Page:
Internet Crime and the Elderly

New Jersey Law Journal August 1, 2011

HEADLINE: Internet Crime and the Elderly;
Enhanced penalties could prevent online targeting of senior citizens

BYLINE: Jonathan Bick Bick, of Brach Eichler in Roseland, is an adjunct professor at Pace and Rutgers law schools, and the author of 101 Things You Need to Know About Internet Law (Random House 2000).

The use of the Internet allows for lower transaction costs and provides greater connectivity to the outside world for lawful businesses. Unfortunately, it allows a similar force multiplication for Internet crime.

As discussed below, senior citizens are disproportionately affected by Internet crime, and our current laws do not protect them. As their use of the Internet increases, so do their chances of falling victim to online scams.

It has been argued that one reason white collar criminals engage in Internet targeting of the elderly is the fact that said criminals do not face enhanced penalties despite the fact that senior citizens are easier targets than the general population. The elderly are specifically protected from physical crimes such as battery or assault in many jurisdictions, by enhanced penalties for perpetrators of such crimes. But no such enhanced protection exists regarding Internet crime, under either state or federal law.

For example, while the U.S. Sentencing Guidelines Manual § 3A1.1(b)(1) (2009) provides for an increased sentence if the defendant knew or should have known that a victim of the offense was elderly, Application Note 2 states that the enhancement would not apply in a case in which the defendant and the elderly victim were not in physical contact. Thus, no enhanced penalties for selling fraudulent securities by email to the general public and one of the victims happened to be senile.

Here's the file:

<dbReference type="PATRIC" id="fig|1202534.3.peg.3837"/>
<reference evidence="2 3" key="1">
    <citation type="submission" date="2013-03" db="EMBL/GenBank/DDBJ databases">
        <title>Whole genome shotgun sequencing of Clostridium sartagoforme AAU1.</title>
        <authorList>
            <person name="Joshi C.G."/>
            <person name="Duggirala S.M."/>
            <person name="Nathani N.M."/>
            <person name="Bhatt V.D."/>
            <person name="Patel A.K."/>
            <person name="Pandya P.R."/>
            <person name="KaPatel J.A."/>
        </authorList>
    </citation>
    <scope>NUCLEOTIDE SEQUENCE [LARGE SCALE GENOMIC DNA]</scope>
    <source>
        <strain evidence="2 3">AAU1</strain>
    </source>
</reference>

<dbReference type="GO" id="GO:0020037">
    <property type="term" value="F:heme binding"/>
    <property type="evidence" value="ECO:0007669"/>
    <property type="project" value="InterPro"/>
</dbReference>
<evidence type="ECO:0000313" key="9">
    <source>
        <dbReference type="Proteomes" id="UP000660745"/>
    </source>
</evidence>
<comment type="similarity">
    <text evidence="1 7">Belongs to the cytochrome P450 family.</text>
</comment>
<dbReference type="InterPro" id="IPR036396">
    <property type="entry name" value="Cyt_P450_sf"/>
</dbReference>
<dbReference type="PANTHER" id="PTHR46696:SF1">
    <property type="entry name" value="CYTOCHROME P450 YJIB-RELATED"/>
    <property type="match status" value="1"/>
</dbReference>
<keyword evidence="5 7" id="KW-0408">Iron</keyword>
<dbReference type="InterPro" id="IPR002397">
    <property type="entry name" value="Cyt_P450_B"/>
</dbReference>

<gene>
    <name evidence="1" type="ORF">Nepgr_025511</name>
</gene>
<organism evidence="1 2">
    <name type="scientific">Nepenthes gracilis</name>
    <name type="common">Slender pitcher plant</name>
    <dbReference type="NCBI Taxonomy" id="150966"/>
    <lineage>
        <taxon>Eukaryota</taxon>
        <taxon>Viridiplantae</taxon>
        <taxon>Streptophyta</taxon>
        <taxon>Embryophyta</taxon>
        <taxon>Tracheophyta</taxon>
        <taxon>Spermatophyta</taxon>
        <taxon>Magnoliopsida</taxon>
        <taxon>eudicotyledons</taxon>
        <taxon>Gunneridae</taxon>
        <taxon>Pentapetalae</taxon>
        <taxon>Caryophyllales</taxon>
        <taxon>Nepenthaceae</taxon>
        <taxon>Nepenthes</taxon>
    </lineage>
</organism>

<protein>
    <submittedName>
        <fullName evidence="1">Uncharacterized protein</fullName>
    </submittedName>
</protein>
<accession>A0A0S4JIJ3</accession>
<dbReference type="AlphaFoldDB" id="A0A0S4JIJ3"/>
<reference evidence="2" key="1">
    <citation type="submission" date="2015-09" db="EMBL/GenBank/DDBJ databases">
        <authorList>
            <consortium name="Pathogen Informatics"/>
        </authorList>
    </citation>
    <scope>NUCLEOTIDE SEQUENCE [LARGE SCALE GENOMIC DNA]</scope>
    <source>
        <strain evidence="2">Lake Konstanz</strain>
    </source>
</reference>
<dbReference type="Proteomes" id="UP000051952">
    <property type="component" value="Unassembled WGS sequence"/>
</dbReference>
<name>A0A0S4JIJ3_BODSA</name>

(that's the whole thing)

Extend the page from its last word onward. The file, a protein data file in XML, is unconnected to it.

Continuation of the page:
U.S. law and society generally recognize the special needs of older citizens. The most important aid to these citizens is the Social Security Act of 1935 as amended by 42 U.S.C. 7 (Public Health and Welfare), wherein beneficiaries receive old-age benefits each month under federal Old-Age, Survivors, and Disability Insurance. Citizens who are age 65 or older qualify for a full benefit payment by having been employed for the mandatory minimum amount of time and by having made contributions to Social Security.

People are said to be "elderly" when they reach the age of 60 or 65 because those are the ages at which most people retire from the workforce. Most statutes have accepted the chronological age of 65 years as a definition of an elderly or older person.

Senior citizens are most often subject to four types of Internet crime: fraud, illegal access to computer networks, vandalism and identity theft. These cases often have involved extensions of state law concerning fraud and trespass, and are covered by traditional criminal statutes. While the 1984 Computer Fraud and Abuse Act created seven computerspecific offenses for unauthorized access to computers, it rarely applies only to Internet crimes against the elderly.

The Bureau of Justice Statistics reported in 2010 that three incidents of Internet crime are perpetrated against the elderly for every one of incident of violent crime. The FBI reports that these white collar crimes, such as Internet sweepstakes schemes, specifically target seniors because of their access to liquid assets, and because their deterioration in cognitive ability makes them more susceptible to Internet fraud than the general public. However, others suggest the lack of enhanced penalties is to blame.